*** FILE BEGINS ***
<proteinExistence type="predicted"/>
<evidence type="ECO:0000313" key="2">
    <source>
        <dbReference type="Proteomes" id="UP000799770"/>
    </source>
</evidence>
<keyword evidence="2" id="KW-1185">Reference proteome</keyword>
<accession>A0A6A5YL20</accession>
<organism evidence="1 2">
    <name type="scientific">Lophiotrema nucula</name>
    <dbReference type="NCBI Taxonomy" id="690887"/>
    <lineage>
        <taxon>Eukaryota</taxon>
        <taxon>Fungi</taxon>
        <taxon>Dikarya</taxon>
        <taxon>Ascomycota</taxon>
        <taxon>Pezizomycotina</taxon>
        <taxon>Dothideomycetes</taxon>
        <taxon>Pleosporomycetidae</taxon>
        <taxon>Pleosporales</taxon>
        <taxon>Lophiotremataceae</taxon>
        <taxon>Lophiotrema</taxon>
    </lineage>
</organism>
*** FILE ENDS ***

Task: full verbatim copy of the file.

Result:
<proteinExistence type="predicted"/>
<evidence type="ECO:0000313" key="2">
    <source>
        <dbReference type="Proteomes" id="UP000799770"/>
    </source>
</evidence>
<keyword evidence="2" id="KW-1185">Reference proteome</keyword>
<accession>A0A6A5YL20</accession>
<organism evidence="1 2">
    <name type="scientific">Lophiotrema nucula</name>
    <dbReference type="NCBI Taxonomy" id="690887"/>
    <lineage>
        <taxon>Eukaryota</taxon>
        <taxon>Fungi</taxon>
        <taxon>Dikarya</taxon>
        <taxon>Ascomycota</taxon>
        <taxon>Pezizomycotina</taxon>
        <taxon>Dothideomycetes</taxon>
        <taxon>Pleosporomycetidae</taxon>
        <taxon>Pleosporales</taxon>
        <taxon>Lophiotremataceae</taxon>
        <taxon>Lophiotrema</taxon>
    </lineage>
</organism>